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This past week, Wall Street whooped up the higher top-line revenue number from American Superconductor (NASDAQ:AMSC), and rewarded it with an immediate 25% gain, plumping its market cap to well over a billion dollars. All this for a company that has done nothing but over-promise and under-deliver for years.

Citron seeks to answer a key question: Was this increase in revenue gained through legitimate arms-length transactions, or was there another explanation - some undisclosed related party transactions? You be the judge. If we look to the insiders for guidance, they have already rendered their verdict, in the form of insider selling at a furious pace. Read on and enjoy a true tale of Wall St.

While alternative energy stocks have become Wall Street darlings, it is important to differentiate those who are players in the space to those who play like they are in the space. General Electric (NYSE:GE) and Siemens (SI) are legitimate industry players in wind power and then you have AMSC, who through a series of press releases and a funky acquisition wants Wall Street to forget that their superconductor business has fallen off a cliff (down 30%) last year and to forget about the $400 million already pumped down the drain at the end of that dream.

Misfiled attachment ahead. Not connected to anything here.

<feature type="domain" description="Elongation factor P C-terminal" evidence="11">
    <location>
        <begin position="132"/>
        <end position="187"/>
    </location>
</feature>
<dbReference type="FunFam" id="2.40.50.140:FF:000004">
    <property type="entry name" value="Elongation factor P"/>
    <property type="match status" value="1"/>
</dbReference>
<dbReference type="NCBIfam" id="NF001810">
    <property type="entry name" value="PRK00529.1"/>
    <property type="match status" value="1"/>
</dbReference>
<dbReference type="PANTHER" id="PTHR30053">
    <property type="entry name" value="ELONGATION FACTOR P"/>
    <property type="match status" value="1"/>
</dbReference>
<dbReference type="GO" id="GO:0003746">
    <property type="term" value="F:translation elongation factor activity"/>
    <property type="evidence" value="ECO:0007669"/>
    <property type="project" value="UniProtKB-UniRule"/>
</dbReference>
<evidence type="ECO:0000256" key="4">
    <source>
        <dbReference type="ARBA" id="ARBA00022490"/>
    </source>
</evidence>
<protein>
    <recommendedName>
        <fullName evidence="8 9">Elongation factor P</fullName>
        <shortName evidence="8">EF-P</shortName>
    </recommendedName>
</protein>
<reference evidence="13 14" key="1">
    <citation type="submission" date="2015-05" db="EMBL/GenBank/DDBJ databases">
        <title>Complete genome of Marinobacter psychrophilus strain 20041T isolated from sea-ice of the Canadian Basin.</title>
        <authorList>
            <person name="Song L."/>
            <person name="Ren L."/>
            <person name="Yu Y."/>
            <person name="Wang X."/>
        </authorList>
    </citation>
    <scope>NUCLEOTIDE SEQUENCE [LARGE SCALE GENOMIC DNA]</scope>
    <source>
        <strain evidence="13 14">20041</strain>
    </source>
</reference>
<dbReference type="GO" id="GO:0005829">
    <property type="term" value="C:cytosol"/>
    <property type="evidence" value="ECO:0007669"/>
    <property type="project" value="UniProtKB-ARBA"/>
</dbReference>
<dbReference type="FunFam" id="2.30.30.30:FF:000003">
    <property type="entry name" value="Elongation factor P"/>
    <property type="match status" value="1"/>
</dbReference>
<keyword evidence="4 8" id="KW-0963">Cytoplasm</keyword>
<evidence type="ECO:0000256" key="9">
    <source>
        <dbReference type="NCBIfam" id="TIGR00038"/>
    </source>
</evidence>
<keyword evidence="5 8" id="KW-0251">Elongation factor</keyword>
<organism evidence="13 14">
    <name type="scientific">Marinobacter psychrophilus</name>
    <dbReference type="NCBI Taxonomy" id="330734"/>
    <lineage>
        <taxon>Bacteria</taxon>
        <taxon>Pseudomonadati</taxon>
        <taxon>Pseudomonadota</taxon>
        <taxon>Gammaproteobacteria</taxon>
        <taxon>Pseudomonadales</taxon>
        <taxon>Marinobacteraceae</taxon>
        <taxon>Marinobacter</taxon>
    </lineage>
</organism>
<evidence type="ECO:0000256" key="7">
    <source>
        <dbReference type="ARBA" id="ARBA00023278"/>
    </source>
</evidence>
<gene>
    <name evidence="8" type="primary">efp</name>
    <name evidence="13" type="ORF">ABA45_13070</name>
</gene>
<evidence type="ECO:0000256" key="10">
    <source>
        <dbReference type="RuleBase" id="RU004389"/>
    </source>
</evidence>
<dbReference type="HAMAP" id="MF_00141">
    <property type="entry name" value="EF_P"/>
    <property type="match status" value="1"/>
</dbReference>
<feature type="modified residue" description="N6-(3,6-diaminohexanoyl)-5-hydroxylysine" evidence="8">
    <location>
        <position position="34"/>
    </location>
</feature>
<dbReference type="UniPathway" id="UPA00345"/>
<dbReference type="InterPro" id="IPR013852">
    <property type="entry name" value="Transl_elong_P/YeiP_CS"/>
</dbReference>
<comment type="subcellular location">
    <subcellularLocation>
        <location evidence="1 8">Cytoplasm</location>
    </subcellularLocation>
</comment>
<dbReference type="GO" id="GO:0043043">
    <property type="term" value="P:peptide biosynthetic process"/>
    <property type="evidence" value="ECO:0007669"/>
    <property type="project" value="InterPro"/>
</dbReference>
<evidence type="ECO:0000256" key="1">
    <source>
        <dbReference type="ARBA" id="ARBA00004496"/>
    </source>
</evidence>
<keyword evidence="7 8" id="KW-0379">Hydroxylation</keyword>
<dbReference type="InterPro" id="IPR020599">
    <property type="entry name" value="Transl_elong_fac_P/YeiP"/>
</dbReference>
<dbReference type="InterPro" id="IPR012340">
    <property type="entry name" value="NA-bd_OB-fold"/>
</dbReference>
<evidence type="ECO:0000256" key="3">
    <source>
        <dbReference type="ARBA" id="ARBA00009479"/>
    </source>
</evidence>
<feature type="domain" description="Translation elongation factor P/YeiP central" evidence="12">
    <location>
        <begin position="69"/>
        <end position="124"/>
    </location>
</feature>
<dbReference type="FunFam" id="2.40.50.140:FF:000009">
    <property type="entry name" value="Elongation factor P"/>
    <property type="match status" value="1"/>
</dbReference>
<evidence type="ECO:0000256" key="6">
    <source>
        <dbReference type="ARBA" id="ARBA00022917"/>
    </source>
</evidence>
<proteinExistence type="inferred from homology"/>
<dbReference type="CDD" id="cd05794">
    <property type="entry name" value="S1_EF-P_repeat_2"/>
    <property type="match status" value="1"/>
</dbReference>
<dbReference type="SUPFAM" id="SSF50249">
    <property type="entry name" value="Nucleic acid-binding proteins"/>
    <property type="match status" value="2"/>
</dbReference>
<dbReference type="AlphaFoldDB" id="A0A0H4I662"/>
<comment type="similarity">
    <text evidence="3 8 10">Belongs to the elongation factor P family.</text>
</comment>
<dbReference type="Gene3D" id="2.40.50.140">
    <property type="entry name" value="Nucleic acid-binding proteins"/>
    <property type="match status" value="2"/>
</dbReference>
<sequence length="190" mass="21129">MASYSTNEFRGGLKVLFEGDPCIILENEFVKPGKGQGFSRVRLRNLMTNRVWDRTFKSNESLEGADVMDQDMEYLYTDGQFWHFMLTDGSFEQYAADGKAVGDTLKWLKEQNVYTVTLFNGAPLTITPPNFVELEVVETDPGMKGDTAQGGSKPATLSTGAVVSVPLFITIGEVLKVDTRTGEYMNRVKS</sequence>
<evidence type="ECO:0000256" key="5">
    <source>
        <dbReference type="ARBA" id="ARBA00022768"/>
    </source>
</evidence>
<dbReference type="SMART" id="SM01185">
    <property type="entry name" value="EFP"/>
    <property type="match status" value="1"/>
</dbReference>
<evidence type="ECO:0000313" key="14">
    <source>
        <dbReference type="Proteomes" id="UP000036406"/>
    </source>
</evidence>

A Little Background

For those of you who are not familiar with American Superconductor, they have been one of those perennial money losing “dream technology” companies who promise everything and deliver nothing. Here are a few snippets from their 10-K’s of years gone by.

  • 2000-“We believe that our existing capital resources, including the proceeds of our March offering, will be sufficient to fund our operations until we reach profitability and have positive cash flow”